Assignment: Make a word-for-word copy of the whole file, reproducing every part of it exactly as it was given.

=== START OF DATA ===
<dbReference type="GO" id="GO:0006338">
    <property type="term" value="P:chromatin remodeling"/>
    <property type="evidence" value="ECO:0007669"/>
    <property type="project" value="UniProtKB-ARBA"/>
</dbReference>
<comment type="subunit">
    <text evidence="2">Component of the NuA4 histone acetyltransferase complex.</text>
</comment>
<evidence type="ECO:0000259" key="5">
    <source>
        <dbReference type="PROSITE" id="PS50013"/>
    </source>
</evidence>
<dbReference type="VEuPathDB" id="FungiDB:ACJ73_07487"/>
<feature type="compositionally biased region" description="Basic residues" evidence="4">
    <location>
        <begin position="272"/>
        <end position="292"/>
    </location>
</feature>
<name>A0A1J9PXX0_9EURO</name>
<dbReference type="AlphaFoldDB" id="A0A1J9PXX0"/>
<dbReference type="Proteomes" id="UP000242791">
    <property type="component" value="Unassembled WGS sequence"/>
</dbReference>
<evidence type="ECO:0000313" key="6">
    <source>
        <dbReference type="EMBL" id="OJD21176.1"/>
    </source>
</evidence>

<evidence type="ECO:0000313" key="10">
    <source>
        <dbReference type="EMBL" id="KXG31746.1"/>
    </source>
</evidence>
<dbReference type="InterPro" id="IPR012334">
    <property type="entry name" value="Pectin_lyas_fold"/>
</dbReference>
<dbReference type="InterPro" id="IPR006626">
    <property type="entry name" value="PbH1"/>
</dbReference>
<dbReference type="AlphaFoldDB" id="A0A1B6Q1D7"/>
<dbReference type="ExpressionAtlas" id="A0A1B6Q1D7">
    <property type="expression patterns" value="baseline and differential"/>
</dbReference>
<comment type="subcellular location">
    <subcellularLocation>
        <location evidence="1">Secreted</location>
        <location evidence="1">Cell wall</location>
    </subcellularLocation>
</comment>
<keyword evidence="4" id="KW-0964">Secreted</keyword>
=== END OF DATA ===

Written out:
<dbReference type="GO" id="GO:0006338">
    <property type="term" value="P:chromatin remodeling"/>
    <property type="evidence" value="ECO:0007669"/>
    <property type="project" value="UniProtKB-ARBA"/>
</dbReference>
<comment type="subunit">
    <text evidence="2">Component of the NuA4 histone acetyltransferase complex.</text>
</comment>
<evidence type="ECO:0000259" key="5">
    <source>
        <dbReference type="PROSITE" id="PS50013"/>
    </source>
</evidence>
<dbReference type="VEuPathDB" id="FungiDB:ACJ73_07487"/>
<feature type="compositionally biased region" description="Basic residues" evidence="4">
    <location>
        <begin position="272"/>
        <end position="292"/>
    </location>
</feature>
<name>A0A1J9PXX0_9EURO</name>
<dbReference type="AlphaFoldDB" id="A0A1J9PXX0"/>
<dbReference type="Proteomes" id="UP000242791">
    <property type="component" value="Unassembled WGS sequence"/>
</dbReference>
<evidence type="ECO:0000313" key="6">
    <source>
        <dbReference type="EMBL" id="OJD21176.1"/>
    </source>
</evidence>

<evidence type="ECO:0000313" key="10">
    <source>
        <dbReference type="EMBL" id="KXG31746.1"/>
    </source>
</evidence>
<dbReference type="InterPro" id="IPR012334">
    <property type="entry name" value="Pectin_lyas_fold"/>
</dbReference>
<dbReference type="InterPro" id="IPR006626">
    <property type="entry name" value="PbH1"/>
</dbReference>
<dbReference type="AlphaFoldDB" id="A0A1B6Q1D7"/>
<dbReference type="ExpressionAtlas" id="A0A1B6Q1D7">
    <property type="expression patterns" value="baseline and differential"/>
</dbReference>
<comment type="subcellular location">
    <subcellularLocation>
        <location evidence="1">Secreted</location>
        <location evidence="1">Cell wall</location>
    </subcellularLocation>
</comment>
<keyword evidence="4" id="KW-0964">Secreted</keyword>